Older blog entries for katzj (starting at number 123)

A request for some simple testing

Another thing that’s been on my list to look at that I’ve finally had time to sit down this week is the new isohybrid support in syslinux. This lets you take an ISO image, post-process it and then be able to either burn the ISO to a CD or write it to a USB stick with dd. Given that we stopped making a disk image form of boot.iso a couple of releases ago to save on duplicated/wasted space, this is obviously kind of cool.

The problem was that the first time I tested it, it looked like it overwrote the checksums we use for the mediacheck functionality in anaconda. It turns out I just wasn’t thinking — we need to implant the checksum *after* we do the isohybrid modification.

So without further ado, I’ve built a test version of the Fedora 11 boot.iso that is usable in this form. Testing of it would be much appreciated!

How to test

  1. Download the test image
  2. Try to burn it to a CD like you normally would. Ensure that it still boots normally. You don’t have to go through the full install, just boot it. Extra points if you can test mediacheck
  3. Find a USB stick that’s at least 256 megs that doesn’t have any data you care about on it. Now try to write the test image to it using dd (dd if=test-isohybrid-boot.iso of=/path/to/device bs=1M). Again, you don’t have to install, just boot into the installer. Note that we won’t automatically find the second stage and you’ll get asked where to find the installer images.
  4. Let me know the results in the comments (including type of machine).

Assuming this works, I’ll get the changes in so that we do this by default with boot.iso and then probably also try to make it so that the loader can automatically find the second stage image on either the CD or the USB stick. I’ll also consider doing similar for the livecds, although there’s more value with liveusb-creator / livecd-iso-to-disk there as you also want to set up persistence in a lot of cases.

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Syndicated 2009-06-18 15:04:24 from Jeremy's Thoughts

Boot tales, woo ooh!

(Take the title in the context of the theme from Duck Tales and maybe it makes sense?)

There was a long and rambling discussion last week about the version of GRUB that’s shipped in Fedora and specifically the fact that the support for ext4 did not land in the version we shipped in Fedora 11. Now, as was said on the thread, this is because the patches weren’t reviewed and ready in time for beta (there are a couple of different ones… so which one is right?) and so we didn’t feel comfortable putting them in after beta, especially as with the way GRUB works, the same filesystem code gets used for ext2, ext3 and ext4 with the patches. A little unfortunate? Yes. Would it have been better if we had gotten them in so that you could do an install of Fedora 11 onto a single partition? Sure. But that’s one of the costs of a time-based release schedule.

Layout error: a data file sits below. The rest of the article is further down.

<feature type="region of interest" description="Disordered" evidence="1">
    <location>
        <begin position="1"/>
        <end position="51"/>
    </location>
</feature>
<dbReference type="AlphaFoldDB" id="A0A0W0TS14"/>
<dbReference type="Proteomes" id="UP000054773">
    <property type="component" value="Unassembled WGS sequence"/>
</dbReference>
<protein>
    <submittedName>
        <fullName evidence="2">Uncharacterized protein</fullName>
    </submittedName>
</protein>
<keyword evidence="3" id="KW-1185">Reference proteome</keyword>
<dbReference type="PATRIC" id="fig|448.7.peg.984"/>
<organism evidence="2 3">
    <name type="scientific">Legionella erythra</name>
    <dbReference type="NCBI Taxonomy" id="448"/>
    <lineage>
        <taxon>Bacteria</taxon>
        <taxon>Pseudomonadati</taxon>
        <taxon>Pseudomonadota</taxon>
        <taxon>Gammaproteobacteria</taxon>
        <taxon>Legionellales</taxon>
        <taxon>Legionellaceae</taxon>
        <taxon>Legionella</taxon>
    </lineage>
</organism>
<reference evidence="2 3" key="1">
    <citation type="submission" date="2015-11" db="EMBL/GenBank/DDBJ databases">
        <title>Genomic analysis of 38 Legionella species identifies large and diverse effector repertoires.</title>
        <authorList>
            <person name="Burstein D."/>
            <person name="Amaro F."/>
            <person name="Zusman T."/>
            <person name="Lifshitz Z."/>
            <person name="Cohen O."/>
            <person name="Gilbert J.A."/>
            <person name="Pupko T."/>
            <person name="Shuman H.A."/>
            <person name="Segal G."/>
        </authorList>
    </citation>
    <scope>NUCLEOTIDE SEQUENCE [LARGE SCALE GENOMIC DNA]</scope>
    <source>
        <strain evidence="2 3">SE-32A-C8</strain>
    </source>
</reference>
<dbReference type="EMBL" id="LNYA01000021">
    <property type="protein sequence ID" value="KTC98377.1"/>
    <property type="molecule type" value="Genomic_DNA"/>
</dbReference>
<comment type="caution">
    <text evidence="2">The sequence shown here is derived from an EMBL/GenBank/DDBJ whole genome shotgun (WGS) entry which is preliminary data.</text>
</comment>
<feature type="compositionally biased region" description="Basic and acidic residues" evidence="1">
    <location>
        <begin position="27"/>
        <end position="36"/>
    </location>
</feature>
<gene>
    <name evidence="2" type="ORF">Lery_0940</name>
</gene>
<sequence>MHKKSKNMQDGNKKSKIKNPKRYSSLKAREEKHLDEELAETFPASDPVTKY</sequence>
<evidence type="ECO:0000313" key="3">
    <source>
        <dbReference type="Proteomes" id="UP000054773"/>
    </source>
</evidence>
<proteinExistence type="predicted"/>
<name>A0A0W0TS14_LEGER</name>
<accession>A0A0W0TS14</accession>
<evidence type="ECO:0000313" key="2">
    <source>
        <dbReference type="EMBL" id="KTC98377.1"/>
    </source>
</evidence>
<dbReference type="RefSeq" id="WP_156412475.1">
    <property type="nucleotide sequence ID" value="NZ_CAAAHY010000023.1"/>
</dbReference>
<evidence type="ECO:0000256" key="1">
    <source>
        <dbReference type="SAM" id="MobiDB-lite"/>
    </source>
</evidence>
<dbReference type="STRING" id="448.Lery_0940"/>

In any case, one of the things that came out of the thread was that I gave a history of the version of GRUB in Fedora. For posterity, I’ll repeat that here, with some edits.

So, the gory history for those who might be interested. Eight years ago (!), we decided that the advantage of not having to rerun lilo after changing the config file as you can just read the config file off the filesystem with grub was worthwhile. We had, at that point, been patching lilo for quite a while to have a graphical menu. Therefore, keeping a graphical menu was a branding requirement. Connectiva at the time had a patch to grub that worked. We picked it up, shipped it, and it (mostly) worked. Efforts were made to integrate upstream, but they were largely uninterested. Along the way, significant changes to the graphics patch had to be made as grub evolved and a few other efforts were made to push it upstream. Eventually, the answer was “no, we’ll do something in the next big version of grub after grub 1.0″. Then the main developers went away and we were basically left maintaining a (large at this point) fork. As there is no upstream for grub 0.9x left, we’ve been left in a position of maintaining it and we’ve added some real features that have been needed along the way as grub 2’s progress has been slow at best and we were initially unhappy with some of the direction taken